One of the highlights of my Florida trip was a brief get together with one of the three women I consider to be my true mothers. Our reunion was surprisingly emotional for me – you know I’m no crier, yet that’s exactly who I became in her embrace. I can’t help but wonder if the sense of comfort and safety I feel with her is what most people receive from their own mothers. I’ll never really know for sure unfortunately, but how blessed am I to find it with someone else? Very.
Growing up, Sandy was my mother’s friend. Our families spent holidays together, eating Italian and Jewish and German specialties and playing backgammon for Marlboros. I’d never known a family like Sandy’s – around the table at Christmas you’d find she and her husband and their daughter. Also present would her two children from her previous marriage, as well as her husband’s son from his first marriage. Often, the father of Sandy’s older children would be there, too, with his son from his second marriage. There were Italians and Jews and my own little German threesome and it was the most wonderful thing imaginable.
Maybe that’s where I learned that the word “family” defies definition. I grew to understand that people came together because of love and that love evolves, sometimes changing form, but unfailingly remaining a force. Love was powerful and unifying, not destructive nor isolating. Love trumped anger and envy and was to be respected. That being said, I always thought that Sandy’s older daughter wished her mom was more like mine – structured, reliable and consistent. Naturally, I wished for a mom who was like Sandy, emotional, inspired by passion and inclined to relaxing in a bathtub with bubbles and maybe a joint.
As I got older, Sandy provided me with what my own mother could not – a roof over my head when our house burned down, encouragement to end a stagnating relationship, the confidence to believe that I could do anything. She convinced me that I was beautiful and smart and good and the trill of her laughter remains one of my favorite sounds.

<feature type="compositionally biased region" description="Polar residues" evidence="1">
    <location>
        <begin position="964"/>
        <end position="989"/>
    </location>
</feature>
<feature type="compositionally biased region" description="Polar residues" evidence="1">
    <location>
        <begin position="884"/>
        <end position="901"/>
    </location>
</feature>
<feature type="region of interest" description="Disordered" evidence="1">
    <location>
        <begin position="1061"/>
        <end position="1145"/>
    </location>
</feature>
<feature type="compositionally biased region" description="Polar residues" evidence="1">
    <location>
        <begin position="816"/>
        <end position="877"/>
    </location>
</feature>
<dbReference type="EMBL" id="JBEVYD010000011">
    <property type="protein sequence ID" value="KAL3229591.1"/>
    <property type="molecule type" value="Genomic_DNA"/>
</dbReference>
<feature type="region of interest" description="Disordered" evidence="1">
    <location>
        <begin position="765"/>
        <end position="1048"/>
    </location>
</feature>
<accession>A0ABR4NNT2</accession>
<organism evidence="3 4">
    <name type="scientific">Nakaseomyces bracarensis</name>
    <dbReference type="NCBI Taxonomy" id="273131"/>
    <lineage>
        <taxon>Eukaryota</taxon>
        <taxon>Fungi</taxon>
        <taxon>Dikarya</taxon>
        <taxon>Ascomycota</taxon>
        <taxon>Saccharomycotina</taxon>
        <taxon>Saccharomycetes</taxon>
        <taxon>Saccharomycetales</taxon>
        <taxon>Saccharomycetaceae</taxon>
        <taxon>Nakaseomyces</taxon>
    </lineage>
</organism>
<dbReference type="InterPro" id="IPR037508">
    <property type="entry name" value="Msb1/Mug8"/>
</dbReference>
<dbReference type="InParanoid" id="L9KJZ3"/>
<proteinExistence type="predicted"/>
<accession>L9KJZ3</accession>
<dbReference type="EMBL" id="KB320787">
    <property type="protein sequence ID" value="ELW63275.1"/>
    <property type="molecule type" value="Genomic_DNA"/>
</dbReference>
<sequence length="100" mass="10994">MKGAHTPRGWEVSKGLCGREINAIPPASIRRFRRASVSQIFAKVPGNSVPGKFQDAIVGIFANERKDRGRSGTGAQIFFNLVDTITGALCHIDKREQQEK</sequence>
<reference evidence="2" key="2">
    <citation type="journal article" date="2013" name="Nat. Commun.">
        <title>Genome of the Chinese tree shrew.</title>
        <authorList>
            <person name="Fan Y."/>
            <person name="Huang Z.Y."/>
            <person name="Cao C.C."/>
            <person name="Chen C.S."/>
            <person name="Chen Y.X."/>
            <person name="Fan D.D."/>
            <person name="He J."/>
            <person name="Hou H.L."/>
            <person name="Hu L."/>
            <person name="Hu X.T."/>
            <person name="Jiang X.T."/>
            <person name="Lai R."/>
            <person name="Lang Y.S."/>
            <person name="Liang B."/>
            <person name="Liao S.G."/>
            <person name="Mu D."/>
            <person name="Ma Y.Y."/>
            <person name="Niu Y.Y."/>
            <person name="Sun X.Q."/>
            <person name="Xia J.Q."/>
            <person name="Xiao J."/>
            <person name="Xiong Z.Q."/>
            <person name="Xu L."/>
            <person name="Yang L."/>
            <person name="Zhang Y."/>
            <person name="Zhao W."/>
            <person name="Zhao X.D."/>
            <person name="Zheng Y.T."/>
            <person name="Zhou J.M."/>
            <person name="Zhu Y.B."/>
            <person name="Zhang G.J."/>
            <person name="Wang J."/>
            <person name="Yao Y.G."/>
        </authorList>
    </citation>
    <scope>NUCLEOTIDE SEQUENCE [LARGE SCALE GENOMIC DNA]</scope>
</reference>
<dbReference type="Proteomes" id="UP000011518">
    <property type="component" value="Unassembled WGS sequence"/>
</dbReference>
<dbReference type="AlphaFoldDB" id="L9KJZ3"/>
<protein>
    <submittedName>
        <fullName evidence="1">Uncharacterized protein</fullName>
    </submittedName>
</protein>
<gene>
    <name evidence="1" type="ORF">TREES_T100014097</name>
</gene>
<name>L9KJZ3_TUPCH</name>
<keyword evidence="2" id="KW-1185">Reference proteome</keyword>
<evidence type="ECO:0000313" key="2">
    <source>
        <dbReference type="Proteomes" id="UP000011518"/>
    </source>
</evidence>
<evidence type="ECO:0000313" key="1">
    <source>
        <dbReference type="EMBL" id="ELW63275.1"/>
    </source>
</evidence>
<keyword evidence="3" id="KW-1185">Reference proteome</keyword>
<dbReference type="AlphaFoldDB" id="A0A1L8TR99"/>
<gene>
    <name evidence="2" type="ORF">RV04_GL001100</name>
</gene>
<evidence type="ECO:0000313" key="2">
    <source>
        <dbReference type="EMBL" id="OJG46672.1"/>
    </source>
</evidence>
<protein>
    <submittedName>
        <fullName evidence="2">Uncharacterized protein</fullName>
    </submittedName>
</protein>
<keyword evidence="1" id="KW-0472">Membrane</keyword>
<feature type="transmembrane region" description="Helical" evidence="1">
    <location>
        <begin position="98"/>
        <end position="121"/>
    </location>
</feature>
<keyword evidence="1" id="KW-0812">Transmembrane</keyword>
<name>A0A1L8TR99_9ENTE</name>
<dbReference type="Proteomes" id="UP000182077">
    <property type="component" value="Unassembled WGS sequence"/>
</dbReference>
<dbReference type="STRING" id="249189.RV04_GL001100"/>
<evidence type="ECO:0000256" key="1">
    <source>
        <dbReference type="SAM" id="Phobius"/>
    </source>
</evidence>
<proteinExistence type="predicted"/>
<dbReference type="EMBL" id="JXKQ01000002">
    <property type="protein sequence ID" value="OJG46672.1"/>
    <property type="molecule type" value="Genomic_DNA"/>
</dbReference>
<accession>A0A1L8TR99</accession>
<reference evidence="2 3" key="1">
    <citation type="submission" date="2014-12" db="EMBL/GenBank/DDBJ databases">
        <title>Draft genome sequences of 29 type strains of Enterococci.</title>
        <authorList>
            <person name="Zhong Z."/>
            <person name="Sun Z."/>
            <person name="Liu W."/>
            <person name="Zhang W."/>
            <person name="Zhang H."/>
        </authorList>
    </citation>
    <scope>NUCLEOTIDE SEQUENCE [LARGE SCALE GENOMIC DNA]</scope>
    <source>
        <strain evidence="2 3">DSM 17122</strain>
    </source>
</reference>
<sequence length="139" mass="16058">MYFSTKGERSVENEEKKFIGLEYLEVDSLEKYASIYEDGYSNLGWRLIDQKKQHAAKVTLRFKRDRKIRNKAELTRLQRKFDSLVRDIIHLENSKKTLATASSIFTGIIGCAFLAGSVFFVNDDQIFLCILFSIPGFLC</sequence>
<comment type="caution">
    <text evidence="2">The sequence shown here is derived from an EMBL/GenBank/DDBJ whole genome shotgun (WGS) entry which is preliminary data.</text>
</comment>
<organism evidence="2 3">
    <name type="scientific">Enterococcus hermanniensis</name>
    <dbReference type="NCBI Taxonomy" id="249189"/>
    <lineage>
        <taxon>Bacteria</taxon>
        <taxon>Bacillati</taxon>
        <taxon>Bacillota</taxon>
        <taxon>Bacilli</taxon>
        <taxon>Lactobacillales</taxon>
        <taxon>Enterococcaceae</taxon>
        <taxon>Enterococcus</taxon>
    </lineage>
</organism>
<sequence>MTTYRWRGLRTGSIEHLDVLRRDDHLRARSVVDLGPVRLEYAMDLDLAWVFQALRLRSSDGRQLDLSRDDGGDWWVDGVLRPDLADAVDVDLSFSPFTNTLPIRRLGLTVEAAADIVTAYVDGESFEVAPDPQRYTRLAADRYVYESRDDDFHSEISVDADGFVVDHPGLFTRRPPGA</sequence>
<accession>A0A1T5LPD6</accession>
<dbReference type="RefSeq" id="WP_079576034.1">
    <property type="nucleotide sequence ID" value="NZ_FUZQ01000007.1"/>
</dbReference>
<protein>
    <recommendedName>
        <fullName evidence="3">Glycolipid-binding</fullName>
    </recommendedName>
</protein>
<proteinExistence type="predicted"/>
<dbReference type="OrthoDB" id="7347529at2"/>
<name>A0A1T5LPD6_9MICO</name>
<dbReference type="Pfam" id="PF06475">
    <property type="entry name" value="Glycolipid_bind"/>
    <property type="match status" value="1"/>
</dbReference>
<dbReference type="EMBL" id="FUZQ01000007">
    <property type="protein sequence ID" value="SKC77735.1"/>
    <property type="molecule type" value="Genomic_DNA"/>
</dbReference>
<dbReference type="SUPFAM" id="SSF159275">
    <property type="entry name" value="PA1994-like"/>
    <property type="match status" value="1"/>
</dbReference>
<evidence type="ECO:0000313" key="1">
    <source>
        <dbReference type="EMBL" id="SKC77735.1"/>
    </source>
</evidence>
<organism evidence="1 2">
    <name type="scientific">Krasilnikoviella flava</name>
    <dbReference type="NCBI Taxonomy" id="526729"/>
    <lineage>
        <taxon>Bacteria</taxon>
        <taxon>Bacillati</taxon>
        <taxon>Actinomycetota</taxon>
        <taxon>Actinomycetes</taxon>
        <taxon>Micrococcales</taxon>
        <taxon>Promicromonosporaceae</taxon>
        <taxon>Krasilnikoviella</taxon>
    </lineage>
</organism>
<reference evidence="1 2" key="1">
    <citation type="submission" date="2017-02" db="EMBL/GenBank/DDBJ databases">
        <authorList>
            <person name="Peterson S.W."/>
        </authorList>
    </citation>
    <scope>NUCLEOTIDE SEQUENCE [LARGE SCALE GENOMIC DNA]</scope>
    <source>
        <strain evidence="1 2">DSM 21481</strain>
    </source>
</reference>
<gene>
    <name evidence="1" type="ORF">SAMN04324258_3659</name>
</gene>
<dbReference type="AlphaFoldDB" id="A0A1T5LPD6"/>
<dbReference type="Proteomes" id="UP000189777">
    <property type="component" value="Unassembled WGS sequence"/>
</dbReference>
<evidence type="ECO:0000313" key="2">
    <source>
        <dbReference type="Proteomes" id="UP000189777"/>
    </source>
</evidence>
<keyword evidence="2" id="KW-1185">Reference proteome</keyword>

We’ve been separated by hundreds of miles for many years now. There have been occasions, including a Thanksgiving decades ago when Sandy prepared an entire traditional dinner, threw it into the car and served it on a picnic table at the beach, when we’ve gotten together, but this recent visit was the first in far too long. For the first time ever I was able to take care of her. I selected the hotel knowing that she would get a kick out of staying at the Hilton on the beach. There was lunch poolside and talk and more talk. We caught up and found we were, despite all the changes and challenges we’ve each faced, as always, family. She’s truly the mother of my heart.
Yesterday was a long day. I mean like really long. Quinn and I did a 12-hour marathon tour of Disney beginning with the Magic Kingdom, hopping over to Epcot and then finishing our night back at the Magic Kingdom. We had fun even though the unrelenting sun began to make me feel like I was literally being baked by about 4:00.
I think I’ve done the Disney thing about 5 or 6 times. The composition of each of those visits has been different – with a friend and her family, with one child, my husband and his mother, with two children and my husband, etc. I don’t think two trips have been the same.
It’s impossible to walk around the park without encountering memories from past visits. There was the time Liam melted down on It’s a Small World because the stimulation overwhelmed his senses and his Dad had to hold him down. A favorite family* story to retell is about Griffin’s freak out on Splash Mountain when I had to hold him with all of my might to prevent him from climbing out of the log flume in terror. When the ride came to a stop, the first thing he said in a normal tone was “Can we do that again?” I don’t think so.
Yesterday confirmed for me that Quinn really doesn’t like rides – and I’m okay with that. We stuck to the tame stuff, not venturing anywhere near Space Mountain or that runaway railroad. We rode the carousel together and in my mind’s eye, I saw one of the few photos of myself from a previous trip. The nearby Dumbo ride immediately conjured an image of Liam and his Dad aloft. Good memories.